Seattle was one of the first cities in the country to pass a public arts ordinance (in 1973) and to make one percent of the budget for any eligible capital project available for the commission, purchase and installation of artworks in a variety of settings. Now, artists not only develop public art plans, but also integrate art into the city’s routine work and infrastructure, while the regional transit agency partners on a suite of arts engagement programs.
Seattle’s percent-for-art ordinance specifies that 1 percent of eligible city capital improvement project funds be set aside for the commission, purchase and installation of artworks in a variety of settings. By providing opportunities for individuals to encounter art in parks, libraries, community centers, on roadways, bridges and other public venues, they simultaneously enrich citizens’ daily lives and give voice to artists.
In 2013, the Seattle DOT hired an artist to develop an art plan which “is focused as a plan of action,” according to an online introduction, “comprehensively detailing how Seattle can become a national leader in creating a more humane, layered, beautiful and relevant transportation system.” The introduction continues:
“It offers a completely new methodology for rethinking the practicality and use of our shared right-of-way. By employing the work of artists, the creativity of citizens and the ingenuity of SDOT employees, the gradual implementation of this plan will contribute significantly to a Seattle whose streets and sidewalks celebrate life, discovery and creativity.”
This plan commissioned by Seattle DOT, available in three parts, provides an overview and visual encyclopedia of art in the right-of-way as well as a toolkit for project managers with handy one-page examples of various project types. Vaughn Bell, while employed as an artist at the Seattle DOT, spoke of her common ground with her colleagues in an interview with Americans for the Arts.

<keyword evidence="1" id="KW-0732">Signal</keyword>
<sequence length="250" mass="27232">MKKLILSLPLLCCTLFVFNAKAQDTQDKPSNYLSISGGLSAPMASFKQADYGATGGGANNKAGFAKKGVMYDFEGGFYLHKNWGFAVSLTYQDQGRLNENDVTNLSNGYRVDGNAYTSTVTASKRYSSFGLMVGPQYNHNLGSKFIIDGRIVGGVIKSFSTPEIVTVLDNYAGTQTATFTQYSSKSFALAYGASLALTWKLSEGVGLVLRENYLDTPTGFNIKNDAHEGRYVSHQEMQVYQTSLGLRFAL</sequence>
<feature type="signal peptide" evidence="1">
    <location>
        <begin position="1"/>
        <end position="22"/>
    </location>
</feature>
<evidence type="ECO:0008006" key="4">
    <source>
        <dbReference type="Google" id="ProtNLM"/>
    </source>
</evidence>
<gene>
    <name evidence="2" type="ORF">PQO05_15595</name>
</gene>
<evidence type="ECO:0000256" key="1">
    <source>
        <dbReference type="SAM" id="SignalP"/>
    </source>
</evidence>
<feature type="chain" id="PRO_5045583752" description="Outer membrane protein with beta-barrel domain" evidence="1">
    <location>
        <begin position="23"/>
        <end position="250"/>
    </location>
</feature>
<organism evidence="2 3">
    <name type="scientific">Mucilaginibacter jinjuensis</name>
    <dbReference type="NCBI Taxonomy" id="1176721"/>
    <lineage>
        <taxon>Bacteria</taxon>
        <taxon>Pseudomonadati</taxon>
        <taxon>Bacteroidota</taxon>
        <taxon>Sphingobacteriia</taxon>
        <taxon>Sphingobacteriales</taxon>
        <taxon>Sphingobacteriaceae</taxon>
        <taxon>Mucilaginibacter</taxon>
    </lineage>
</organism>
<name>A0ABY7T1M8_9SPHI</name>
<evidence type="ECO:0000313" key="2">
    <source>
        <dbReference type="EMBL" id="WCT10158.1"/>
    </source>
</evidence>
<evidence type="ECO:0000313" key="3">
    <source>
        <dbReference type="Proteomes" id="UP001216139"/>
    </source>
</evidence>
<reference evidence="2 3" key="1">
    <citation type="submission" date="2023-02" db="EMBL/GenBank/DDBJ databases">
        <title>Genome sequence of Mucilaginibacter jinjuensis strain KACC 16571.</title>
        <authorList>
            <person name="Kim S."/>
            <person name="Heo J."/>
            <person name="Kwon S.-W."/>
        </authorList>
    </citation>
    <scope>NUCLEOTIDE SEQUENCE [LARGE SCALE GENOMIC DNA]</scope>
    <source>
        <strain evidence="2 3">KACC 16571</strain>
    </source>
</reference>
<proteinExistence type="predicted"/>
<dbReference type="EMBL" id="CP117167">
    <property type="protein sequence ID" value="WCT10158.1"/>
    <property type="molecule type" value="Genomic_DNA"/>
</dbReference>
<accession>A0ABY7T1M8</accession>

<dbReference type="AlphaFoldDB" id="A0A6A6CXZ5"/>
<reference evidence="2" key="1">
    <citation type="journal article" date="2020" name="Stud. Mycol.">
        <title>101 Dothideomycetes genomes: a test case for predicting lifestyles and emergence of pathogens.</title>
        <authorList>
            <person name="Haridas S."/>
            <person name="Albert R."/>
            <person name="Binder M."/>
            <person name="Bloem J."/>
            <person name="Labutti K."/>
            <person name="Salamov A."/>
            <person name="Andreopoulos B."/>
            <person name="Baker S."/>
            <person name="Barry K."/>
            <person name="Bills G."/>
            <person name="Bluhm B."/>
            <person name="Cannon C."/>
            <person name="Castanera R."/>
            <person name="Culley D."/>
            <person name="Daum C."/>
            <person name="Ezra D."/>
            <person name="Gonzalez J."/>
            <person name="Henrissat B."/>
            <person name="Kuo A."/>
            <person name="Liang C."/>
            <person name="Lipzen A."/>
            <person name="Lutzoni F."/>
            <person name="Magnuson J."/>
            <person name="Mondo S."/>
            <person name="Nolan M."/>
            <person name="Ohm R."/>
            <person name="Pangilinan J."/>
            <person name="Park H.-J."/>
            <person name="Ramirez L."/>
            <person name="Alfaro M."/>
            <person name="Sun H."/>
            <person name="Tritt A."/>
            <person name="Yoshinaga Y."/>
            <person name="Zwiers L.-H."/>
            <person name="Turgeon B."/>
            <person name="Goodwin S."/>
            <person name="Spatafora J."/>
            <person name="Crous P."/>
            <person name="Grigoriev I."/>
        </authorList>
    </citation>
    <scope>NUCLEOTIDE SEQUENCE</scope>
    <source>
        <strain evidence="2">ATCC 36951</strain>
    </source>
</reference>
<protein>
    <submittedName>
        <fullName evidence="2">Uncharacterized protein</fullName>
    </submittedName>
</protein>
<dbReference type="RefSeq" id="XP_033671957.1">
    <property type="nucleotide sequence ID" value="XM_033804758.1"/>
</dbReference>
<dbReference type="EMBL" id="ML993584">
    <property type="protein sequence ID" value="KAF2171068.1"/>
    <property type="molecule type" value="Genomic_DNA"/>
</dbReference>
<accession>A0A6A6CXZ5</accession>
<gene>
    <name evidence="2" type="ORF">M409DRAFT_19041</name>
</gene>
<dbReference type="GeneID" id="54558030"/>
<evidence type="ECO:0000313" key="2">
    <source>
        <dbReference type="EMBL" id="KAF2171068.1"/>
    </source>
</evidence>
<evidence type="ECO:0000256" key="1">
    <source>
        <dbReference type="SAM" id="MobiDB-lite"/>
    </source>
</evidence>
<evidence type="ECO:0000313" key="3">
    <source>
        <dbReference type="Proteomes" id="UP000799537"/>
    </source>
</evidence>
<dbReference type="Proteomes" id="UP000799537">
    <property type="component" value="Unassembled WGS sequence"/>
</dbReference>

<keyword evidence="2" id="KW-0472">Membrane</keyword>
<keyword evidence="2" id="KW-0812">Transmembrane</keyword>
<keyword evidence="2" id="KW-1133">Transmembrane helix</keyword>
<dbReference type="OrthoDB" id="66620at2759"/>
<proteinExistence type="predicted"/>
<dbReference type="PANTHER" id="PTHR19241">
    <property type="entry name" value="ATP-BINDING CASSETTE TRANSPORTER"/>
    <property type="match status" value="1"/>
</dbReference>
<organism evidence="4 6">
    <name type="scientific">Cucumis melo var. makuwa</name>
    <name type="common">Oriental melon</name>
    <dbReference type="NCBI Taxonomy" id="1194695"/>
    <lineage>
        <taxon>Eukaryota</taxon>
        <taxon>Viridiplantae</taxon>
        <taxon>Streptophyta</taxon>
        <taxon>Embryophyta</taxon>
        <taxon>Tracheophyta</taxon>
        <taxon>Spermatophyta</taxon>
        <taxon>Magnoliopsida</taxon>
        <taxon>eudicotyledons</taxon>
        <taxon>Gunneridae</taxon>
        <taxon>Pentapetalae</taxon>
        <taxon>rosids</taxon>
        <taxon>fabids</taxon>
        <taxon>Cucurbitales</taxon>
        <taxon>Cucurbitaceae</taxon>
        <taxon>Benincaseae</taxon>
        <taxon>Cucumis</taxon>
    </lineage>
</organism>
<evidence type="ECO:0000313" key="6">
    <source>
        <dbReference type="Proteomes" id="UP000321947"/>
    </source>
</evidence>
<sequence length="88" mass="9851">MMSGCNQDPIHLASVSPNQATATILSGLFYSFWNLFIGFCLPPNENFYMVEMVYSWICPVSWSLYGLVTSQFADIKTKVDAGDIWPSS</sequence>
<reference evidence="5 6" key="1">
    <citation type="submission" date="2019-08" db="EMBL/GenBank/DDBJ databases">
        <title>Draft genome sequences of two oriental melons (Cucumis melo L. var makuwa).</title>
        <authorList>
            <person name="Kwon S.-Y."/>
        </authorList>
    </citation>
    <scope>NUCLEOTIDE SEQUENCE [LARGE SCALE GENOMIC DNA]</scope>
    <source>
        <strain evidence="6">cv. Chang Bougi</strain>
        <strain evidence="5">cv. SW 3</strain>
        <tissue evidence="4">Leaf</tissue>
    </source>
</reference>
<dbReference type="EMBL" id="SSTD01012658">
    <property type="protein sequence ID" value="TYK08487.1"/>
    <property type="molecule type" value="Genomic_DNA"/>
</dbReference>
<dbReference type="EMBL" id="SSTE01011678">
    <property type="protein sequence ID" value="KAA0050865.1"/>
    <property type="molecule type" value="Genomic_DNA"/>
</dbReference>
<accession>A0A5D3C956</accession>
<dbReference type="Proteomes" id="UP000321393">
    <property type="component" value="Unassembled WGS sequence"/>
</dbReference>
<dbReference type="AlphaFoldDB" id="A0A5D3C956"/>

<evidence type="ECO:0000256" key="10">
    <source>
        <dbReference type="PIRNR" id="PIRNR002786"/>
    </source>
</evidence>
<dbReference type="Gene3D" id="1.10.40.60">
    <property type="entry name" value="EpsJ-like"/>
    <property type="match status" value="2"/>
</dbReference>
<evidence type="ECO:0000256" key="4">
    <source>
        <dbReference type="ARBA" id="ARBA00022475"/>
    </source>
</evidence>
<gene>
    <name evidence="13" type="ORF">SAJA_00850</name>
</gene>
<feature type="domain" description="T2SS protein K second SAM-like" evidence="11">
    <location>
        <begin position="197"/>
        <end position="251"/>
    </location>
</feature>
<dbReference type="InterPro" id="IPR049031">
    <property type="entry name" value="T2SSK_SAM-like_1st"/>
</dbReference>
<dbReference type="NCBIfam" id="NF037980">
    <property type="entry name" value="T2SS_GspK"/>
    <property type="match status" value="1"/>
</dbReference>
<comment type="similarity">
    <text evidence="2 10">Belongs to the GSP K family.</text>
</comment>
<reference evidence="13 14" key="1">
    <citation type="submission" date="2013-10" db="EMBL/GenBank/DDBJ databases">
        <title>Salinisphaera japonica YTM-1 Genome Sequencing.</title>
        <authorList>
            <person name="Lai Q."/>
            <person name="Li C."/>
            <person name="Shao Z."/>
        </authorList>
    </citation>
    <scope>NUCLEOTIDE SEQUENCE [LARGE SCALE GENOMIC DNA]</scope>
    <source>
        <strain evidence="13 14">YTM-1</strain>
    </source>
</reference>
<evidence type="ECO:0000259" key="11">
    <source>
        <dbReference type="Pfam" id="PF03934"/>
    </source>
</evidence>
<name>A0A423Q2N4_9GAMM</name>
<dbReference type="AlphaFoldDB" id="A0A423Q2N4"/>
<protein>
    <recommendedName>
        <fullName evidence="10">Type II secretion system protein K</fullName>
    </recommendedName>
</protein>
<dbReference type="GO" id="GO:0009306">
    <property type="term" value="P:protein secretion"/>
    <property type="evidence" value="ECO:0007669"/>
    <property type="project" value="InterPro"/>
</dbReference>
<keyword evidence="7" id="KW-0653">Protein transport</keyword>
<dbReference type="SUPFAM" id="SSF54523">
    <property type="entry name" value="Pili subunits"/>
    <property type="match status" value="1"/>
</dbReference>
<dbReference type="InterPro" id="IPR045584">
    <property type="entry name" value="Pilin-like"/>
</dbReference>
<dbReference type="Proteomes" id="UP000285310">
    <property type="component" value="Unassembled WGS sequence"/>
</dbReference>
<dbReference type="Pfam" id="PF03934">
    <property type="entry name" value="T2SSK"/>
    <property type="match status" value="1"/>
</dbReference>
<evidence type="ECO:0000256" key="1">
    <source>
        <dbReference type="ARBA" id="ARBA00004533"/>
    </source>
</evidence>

“For me, it resides in a fascination with how people experience places. Adding a subtle finish to a concrete wall or an imprint to a sidewalk, on a project which would otherwise be concerned almost entirely with ‘moving goods and people’ through the city, I am hoping that we can create a moment for a higher degree of attention and connection to the place.”
– Vaughn Bell, artist contracted at Seattle DOT
“Community members have come to expect arts engagement as part of the transit project development process,” according to Sound Transit Art Program Manager Barbara Luecke. Among the collaborations, Metro Transit in King County has involved youth and other members of the community in designing and painting murals at local stops since 1989. Metro contributes panels and paint, and members of the community donate their artistic talent.
More recently, Metro expanded the scope and depth of its programming in partnership with King County’s cultural services agency, 4Culture. Since 1992, Metro Transit and 4Culture have presented poetry from community members on placards placed above the bus seats. In 2015, the Poetry on Buses program expanded to include poetry workshops in five languages, an online poetry portal, and digital artworks designed for mobile devices meant to be accessed on (and call attention to) the region’s new Wi-Fi-enabled rapid bus service, RapidRide.
The City of Seattle continues to provide grants to individuals and nonprofit organizations through their Vibrant Communities program offering free public amenity permits that can be used to install a variety of elements that enhance the street for the public.